“I’d be on the phone with the agencies, I’d be paying the bills, writing checks—I did everything,” she says. “It was the best way to learn. We didn’t even have Google then. [People say,] ‘Oh, my God, how did you live without Google?’ You just had to figure it out.”
When I ask Hirsch if there was anyone to guide her or offer advice, she gives an adamant no. “I had no mentor. I’ll tell you right now, there was never a mentor,” she says. “Never, OK? Never. No one helped. No one really helped. I had to figure it out on my own.”
She’s not so much resentful as proud. And forget not having a mentor to show her the ropes—Hirsch also was without female peers. She tells me she could count on one hand the women she worked with during that time, though she didn’t realize how unique she was in the moment. “We were just onto something so new,” she explains. “I never went through this industry thinking, Oh, poor me—the woman. I just took it for granted that I could do whatever the guys did. And I’d do it better.”
Now, almost four decades later, Hirsch has tracked the ebbs and flows in the business, surviving each new trend and turn of tide. When Comedy Central launched in 1991, for example, it transformed the business. ”[Channels like Comedy Central and Ha!] were just getting developed when they saw what was really happening at Carolines because we had so many people come in,” Hirsch says. “They used to always be there, looking at the talent.”
“Comedy, it’s an emotion.”
And in 2019, Carolines on Broadway continues to be an incubator for new talent, booking with a sixth sense for what will resonate outside the traditional stand-up act—YouTube stars, podcast hosts, influencers like Jonathan Van Ness and the like. Even in that diverse roster, Hirsch insists that the best talent has one thing in common.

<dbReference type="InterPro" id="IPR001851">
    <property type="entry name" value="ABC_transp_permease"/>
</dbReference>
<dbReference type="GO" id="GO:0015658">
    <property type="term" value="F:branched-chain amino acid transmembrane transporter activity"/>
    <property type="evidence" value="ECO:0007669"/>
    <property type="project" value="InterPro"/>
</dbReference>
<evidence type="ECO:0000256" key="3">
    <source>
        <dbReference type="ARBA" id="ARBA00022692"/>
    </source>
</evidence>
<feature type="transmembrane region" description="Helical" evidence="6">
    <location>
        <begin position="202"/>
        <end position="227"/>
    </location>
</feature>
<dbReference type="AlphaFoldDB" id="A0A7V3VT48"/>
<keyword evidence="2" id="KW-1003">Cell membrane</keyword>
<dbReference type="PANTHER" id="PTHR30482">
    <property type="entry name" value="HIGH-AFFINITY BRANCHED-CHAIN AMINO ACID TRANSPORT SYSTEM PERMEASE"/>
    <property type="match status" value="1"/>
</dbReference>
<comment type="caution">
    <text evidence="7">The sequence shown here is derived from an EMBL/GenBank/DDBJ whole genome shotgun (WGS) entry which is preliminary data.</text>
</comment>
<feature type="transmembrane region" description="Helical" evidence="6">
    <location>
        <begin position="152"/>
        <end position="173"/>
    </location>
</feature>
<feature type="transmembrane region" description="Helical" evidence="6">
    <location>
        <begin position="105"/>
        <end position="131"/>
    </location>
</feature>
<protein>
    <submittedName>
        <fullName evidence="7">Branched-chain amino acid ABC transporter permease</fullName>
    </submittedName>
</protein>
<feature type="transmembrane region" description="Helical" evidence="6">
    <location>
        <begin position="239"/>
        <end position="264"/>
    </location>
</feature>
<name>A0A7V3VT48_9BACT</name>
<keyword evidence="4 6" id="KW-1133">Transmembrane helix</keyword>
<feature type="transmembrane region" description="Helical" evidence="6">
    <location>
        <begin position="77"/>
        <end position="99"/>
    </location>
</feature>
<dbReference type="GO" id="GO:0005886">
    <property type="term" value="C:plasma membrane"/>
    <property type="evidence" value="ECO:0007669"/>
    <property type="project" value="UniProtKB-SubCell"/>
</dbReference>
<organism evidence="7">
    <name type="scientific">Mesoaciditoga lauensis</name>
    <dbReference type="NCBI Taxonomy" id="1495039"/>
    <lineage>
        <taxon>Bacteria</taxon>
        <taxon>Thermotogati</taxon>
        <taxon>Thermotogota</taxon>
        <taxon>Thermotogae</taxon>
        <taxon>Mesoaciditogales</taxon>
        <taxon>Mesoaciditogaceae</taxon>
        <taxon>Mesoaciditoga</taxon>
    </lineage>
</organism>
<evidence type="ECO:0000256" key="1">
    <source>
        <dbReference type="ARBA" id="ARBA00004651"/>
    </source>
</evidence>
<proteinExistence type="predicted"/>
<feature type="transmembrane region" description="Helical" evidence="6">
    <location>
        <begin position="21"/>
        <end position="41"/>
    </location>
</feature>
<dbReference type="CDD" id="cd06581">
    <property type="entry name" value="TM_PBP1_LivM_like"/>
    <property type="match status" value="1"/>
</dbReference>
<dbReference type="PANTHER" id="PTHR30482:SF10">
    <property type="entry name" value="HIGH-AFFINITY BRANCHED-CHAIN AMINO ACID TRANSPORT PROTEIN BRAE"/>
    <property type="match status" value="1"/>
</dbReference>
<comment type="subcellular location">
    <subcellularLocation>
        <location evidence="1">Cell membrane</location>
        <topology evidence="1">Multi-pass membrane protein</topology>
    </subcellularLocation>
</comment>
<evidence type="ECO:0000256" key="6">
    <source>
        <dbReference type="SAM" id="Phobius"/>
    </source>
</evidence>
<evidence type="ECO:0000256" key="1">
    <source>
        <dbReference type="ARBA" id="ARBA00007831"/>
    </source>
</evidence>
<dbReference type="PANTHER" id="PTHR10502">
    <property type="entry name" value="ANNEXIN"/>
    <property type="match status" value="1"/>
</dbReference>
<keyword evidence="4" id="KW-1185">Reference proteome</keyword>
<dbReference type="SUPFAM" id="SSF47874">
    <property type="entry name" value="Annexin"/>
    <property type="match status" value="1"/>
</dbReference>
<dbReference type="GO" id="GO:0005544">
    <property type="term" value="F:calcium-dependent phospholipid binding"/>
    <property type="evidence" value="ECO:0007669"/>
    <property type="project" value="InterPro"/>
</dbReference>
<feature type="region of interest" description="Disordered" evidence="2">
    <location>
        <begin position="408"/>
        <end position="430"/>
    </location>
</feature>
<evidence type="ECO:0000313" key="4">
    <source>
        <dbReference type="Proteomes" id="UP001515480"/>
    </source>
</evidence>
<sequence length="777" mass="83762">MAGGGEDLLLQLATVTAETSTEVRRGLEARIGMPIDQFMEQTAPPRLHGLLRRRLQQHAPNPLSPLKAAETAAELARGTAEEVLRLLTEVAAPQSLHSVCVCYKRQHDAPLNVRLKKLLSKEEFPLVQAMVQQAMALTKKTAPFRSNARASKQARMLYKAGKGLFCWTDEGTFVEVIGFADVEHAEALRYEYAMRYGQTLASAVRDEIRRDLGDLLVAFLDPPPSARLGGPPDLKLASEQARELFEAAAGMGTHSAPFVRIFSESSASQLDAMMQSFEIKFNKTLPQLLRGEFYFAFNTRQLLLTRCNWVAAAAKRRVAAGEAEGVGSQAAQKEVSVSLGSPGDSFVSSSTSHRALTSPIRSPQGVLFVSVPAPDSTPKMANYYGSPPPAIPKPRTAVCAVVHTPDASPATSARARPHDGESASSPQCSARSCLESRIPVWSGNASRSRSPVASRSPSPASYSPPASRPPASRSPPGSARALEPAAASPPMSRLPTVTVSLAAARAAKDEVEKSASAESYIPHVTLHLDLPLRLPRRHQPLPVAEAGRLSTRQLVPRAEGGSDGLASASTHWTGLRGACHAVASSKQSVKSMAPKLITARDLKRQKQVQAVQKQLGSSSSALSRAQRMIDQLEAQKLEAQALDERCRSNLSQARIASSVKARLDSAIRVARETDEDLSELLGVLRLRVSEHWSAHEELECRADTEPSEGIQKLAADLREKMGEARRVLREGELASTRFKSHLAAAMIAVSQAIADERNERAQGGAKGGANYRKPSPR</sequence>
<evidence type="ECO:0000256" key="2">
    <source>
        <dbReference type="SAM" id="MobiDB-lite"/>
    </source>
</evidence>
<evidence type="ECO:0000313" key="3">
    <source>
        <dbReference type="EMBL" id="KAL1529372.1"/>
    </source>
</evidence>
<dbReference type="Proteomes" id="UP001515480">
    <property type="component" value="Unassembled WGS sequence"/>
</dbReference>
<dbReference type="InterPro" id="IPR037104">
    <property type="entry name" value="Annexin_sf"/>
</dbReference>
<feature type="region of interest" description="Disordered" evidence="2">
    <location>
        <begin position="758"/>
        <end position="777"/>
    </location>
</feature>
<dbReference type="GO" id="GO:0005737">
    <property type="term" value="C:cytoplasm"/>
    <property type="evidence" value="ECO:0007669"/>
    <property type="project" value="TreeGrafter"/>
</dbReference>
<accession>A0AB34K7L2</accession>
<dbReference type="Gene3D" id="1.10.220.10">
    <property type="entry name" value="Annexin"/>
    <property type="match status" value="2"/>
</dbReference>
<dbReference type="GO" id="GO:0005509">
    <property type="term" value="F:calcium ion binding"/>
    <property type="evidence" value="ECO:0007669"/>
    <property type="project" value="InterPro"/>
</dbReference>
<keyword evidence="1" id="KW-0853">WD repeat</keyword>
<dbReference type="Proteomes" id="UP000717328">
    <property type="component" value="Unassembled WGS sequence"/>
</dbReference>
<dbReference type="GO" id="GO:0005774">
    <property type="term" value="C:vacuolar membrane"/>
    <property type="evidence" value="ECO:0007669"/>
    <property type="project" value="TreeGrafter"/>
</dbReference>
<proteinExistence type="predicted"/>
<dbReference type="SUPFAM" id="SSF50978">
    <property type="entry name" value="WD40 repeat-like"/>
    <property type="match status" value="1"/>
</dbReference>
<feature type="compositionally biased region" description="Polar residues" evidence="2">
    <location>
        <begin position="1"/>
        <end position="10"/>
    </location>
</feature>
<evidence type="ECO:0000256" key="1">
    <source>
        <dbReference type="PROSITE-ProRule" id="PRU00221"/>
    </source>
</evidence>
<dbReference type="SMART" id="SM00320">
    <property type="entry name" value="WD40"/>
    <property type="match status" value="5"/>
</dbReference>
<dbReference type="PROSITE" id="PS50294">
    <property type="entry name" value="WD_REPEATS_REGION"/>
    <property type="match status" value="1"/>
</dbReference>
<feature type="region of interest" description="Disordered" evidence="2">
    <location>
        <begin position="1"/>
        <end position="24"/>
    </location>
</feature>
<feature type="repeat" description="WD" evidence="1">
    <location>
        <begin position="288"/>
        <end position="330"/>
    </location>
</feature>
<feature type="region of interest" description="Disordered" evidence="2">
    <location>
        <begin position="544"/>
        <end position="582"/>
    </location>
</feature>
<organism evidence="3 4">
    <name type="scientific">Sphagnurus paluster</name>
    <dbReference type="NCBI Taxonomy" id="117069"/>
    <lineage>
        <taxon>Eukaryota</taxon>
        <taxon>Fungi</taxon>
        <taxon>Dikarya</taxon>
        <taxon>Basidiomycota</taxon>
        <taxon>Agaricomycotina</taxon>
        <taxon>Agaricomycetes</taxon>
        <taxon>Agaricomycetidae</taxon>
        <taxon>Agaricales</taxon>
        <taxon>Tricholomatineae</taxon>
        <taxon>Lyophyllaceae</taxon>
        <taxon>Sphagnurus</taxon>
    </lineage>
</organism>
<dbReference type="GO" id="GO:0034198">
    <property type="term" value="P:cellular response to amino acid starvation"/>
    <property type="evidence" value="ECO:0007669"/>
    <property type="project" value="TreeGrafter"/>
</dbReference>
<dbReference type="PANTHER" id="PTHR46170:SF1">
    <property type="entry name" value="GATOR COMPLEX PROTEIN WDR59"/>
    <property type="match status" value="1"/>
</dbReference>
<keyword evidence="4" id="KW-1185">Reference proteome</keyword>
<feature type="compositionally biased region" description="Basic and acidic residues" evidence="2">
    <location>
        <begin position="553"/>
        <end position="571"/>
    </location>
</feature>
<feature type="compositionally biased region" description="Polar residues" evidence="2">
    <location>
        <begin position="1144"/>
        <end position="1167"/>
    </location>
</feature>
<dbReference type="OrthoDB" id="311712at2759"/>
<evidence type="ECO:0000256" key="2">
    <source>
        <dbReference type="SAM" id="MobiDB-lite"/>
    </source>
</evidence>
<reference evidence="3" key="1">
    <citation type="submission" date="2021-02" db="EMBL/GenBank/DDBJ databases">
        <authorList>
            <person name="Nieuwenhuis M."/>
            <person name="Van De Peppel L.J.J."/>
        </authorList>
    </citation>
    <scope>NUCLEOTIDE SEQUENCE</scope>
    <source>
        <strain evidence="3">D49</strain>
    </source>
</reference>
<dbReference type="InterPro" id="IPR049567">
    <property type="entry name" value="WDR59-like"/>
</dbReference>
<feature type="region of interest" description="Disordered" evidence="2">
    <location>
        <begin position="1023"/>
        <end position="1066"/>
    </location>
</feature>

“That person on stage really has to have his or her own voice. That’s the ‘it factor.’ It’s how you put that act together and make it your own and nobody else’s. That’s how you succeed,” she says. “If you stay with that, and you’re true to it and good at it, you’re going to be a star.”
So who has that now? Hirsch puts The Daily Show correspondents Ronny Chieng and Jaboukie Young-White at the top of her list. “I saw Ronny the other night. He was so brilliant,” she says. “So brilliant because he was so smart. I love watching that. That’s what really gets me. And Jaboukie was just terrific. It’s honing in on your voice and understanding your life experience. Jaboukie really keyed in on that. He’s so young and is able to do that—it usually comes in your 30s—so god knows how great he’ll be in 10 years. My goodness.”
For Hirsch, the value of understanding your voice and experience pays dividends not just in comedy, but in life in general. “I used to tell people to take a job where they see a lot of things early on in their career, and be happy doing it,” she explains. “Because you don’t always know. You’re too young to know what you really want. Look, I found a career—10 years after doing what I was doing—which I really like a lot.”
She continues, “This job has taught me about a lot of things. How things work, why people accept certain things, why things sell. That’s given me an eye to know what will work on TV and not work on TV. Comedy, it’s an emotion. What makes us laugh is that we all sit in that room and the performer hits on something we all know about and we say, ‘Oh, that happened to me too!’ That’s what it's about.”
Anna Moeslein is a senior editor at Glamour. Follow her on Instagram @annamoeslein.
Originally Appeared on Glamour